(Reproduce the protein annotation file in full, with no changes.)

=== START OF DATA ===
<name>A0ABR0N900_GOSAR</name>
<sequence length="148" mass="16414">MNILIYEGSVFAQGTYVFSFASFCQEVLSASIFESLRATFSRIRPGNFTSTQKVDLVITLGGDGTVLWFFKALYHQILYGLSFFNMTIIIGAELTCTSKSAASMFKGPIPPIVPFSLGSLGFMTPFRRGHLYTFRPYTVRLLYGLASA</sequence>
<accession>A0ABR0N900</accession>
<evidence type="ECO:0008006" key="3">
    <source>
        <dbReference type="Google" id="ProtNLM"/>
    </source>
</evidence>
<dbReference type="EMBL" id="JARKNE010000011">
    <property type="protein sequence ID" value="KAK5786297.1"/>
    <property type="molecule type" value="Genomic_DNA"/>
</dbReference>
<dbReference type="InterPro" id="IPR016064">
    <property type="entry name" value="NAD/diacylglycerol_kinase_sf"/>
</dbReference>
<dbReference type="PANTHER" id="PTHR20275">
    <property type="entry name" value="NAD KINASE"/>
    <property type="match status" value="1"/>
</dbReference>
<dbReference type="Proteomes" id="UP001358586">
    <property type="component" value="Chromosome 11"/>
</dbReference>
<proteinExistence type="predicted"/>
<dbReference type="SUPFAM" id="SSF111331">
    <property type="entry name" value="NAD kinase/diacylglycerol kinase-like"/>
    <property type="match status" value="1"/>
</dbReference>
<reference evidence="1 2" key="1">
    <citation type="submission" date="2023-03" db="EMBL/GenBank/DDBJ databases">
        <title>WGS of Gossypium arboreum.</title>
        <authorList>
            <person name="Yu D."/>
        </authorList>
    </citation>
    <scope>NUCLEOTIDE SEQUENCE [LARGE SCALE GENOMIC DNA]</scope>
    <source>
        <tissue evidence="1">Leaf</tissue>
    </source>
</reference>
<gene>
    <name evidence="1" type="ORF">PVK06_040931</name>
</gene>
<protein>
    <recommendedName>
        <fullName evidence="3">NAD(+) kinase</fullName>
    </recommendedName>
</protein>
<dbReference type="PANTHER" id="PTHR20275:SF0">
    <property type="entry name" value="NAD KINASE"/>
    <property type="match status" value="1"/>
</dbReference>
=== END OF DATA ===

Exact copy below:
<name>A0ABR0N900_GOSAR</name>
<sequence length="148" mass="16414">MNILIYEGSVFAQGTYVFSFASFCQEVLSASIFESLRATFSRIRPGNFTSTQKVDLVITLGGDGTVLWFFKALYHQILYGLSFFNMTIIIGAELTCTSKSAASMFKGPIPPIVPFSLGSLGFMTPFRRGHLYTFRPYTVRLLYGLASA</sequence>
<accession>A0ABR0N900</accession>
<evidence type="ECO:0008006" key="3">
    <source>
        <dbReference type="Google" id="ProtNLM"/>
    </source>
</evidence>
<dbReference type="EMBL" id="JARKNE010000011">
    <property type="protein sequence ID" value="KAK5786297.1"/>
    <property type="molecule type" value="Genomic_DNA"/>
</dbReference>
<dbReference type="InterPro" id="IPR016064">
    <property type="entry name" value="NAD/diacylglycerol_kinase_sf"/>
</dbReference>
<dbReference type="PANTHER" id="PTHR20275">
    <property type="entry name" value="NAD KINASE"/>
    <property type="match status" value="1"/>
</dbReference>
<dbReference type="Proteomes" id="UP001358586">
    <property type="component" value="Chromosome 11"/>
</dbReference>
<proteinExistence type="predicted"/>
<dbReference type="SUPFAM" id="SSF111331">
    <property type="entry name" value="NAD kinase/diacylglycerol kinase-like"/>
    <property type="match status" value="1"/>
</dbReference>
<reference evidence="1 2" key="1">
    <citation type="submission" date="2023-03" db="EMBL/GenBank/DDBJ databases">
        <title>WGS of Gossypium arboreum.</title>
        <authorList>
            <person name="Yu D."/>
        </authorList>
    </citation>
    <scope>NUCLEOTIDE SEQUENCE [LARGE SCALE GENOMIC DNA]</scope>
    <source>
        <tissue evidence="1">Leaf</tissue>
    </source>
</reference>
<gene>
    <name evidence="1" type="ORF">PVK06_040931</name>
</gene>
<protein>
    <recommendedName>
        <fullName evidence="3">NAD(+) kinase</fullName>
    </recommendedName>
</protein>
<dbReference type="PANTHER" id="PTHR20275:SF0">
    <property type="entry name" value="NAD KINASE"/>
    <property type="match status" value="1"/>
</dbReference>